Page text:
Sunday, 1 March 2015

Big Finish Reviews+ The Chimes of Midnight by Reece Morris Jones

Big Finish Who Review: The Chimes of Midnight

By Reece Morris Jones
Released February 2002

Hallowe'en 1938. 'Twas the night before Christmas, and all through the house not a creature was stirring...

But something must be stirring. Something hidden in the shadows. Something which kills the servants of an old Edwardian mansion in the most brutal and macabre manner possible. Exactly on the chiming of the hour, every hour, as the grandfather clock ticks on towards midnight.

Trapped and afraid, the Doctor and Charley are forced to play detective to murders with no motive, where even the victims don't stay dead. Time is running out.

This story, that arrives just about half way into the 8th Doctor and Charley Pollard's adventures together, is unusual. Part detective story, part horror, part personal tragedy, its unconventional formula allows it to hit the story sweet spot of keeping you on your toes and wanting to listen to more. In fact the first time I listened to it, I was so engrossed I completely forgot I was meant to be going out for a meeting with someone!

The Doctor and Charley land in the servant’s part of an old Edwardian mansion, populated by the staff of the master upstairs. Drawn by a blood curdling scream they dash to help, only to find it's too late. As the hours move to midnight, one by one the staff all die. Then it all starts again...

As such, it's a break from the usual murder mystery fable – the Doctor and Charley are aware they are trapped in a story that re-writes itself on the fly to account for any interruptions, so they have to figure out the cause and the real culprit fast, before they become a part of the act.

The Chimes of Midnight keeps air fraught with tension at all times by being lean and mean. Nothing is wasted in the script and as soon as one part of the solution of the mystery is unearthed and threatens to turn things stale, it metamorphoses to catch the Doctor and Charley (and us, the listener) off guard.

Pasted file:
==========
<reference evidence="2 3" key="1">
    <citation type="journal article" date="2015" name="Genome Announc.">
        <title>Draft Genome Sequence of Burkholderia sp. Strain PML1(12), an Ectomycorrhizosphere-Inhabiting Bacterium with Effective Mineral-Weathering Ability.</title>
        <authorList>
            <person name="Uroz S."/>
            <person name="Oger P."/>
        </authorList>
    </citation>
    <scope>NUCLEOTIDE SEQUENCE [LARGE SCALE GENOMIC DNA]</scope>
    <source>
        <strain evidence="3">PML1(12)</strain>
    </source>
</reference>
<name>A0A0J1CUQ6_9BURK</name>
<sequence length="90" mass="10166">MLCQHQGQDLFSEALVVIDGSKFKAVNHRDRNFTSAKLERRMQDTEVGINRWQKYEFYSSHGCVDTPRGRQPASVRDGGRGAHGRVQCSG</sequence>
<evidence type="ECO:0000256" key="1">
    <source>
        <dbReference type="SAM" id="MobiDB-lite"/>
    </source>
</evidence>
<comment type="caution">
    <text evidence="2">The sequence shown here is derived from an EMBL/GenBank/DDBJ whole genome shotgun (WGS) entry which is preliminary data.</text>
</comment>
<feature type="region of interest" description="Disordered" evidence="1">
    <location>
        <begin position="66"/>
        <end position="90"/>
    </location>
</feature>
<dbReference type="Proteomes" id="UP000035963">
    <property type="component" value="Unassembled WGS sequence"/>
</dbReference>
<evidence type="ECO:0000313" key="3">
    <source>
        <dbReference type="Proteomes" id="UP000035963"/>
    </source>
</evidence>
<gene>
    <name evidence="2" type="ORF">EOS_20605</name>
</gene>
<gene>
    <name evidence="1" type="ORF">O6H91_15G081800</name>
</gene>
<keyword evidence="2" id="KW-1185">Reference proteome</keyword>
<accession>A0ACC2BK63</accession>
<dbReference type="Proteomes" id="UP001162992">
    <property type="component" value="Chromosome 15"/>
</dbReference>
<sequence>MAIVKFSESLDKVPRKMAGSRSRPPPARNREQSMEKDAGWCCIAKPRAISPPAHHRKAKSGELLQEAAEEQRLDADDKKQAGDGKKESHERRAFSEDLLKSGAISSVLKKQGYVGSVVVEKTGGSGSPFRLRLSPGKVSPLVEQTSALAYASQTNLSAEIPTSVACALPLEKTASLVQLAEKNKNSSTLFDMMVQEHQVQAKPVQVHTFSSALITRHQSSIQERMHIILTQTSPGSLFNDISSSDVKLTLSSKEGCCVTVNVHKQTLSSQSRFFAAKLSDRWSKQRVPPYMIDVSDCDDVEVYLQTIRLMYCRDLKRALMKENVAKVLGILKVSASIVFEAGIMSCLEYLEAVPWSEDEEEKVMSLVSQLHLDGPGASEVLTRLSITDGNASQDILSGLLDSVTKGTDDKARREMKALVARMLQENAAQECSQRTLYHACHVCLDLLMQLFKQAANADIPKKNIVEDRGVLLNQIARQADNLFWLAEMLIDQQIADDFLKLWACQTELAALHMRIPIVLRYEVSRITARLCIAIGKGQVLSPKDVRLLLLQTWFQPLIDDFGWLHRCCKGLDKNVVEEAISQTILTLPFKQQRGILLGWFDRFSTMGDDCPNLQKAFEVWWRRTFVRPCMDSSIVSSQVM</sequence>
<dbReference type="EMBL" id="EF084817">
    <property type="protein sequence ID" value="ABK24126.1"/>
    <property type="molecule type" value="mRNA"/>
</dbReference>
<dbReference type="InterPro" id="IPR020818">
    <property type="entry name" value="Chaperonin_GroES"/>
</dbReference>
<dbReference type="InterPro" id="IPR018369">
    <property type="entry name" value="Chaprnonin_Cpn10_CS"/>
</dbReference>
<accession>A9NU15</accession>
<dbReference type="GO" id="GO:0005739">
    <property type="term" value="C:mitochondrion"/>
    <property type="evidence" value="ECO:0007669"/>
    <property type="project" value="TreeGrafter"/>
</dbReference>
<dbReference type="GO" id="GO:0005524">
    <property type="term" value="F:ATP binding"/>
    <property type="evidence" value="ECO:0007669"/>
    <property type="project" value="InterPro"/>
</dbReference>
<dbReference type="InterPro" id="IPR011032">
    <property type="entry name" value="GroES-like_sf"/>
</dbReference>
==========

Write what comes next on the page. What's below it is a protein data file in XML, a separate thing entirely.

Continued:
Constantly on the back foot and forced to try and work within ill defined and every changing rules, things are kept unpredictable. It was one of those rare tales that kept me (a longtime Who fan) feeling like I didn't know what would happen next. Things are kept tense by a soundtrack that enforces how everything feels unstoppable, always containing a tick of a clock one way or another, as a reminder of that fateful countdown to midnight.

What's most surprising is the emotional core at the centre of the story, that not only plays into Charley and the Doctor's larger arc, but also covers the fate of those 'downstairs', revealing a life that isn't that great if you don't happen to fit into the working life of servitude and what happens when the only person who cares about you is snatched from your grasp.

All in all, it's a great story. Perhaps more low key than many would expect from Doctor Who, but it reaps the rewards of that. Complex, gripping and all over a superb production, it's one of the high points of the 8th Doctors travels with Charley. Perhaps one of the best of the 8th’s and, dare I say it, all time Doctor Who stories. If you have any interest in the show, you owe it to yourself to buy this.

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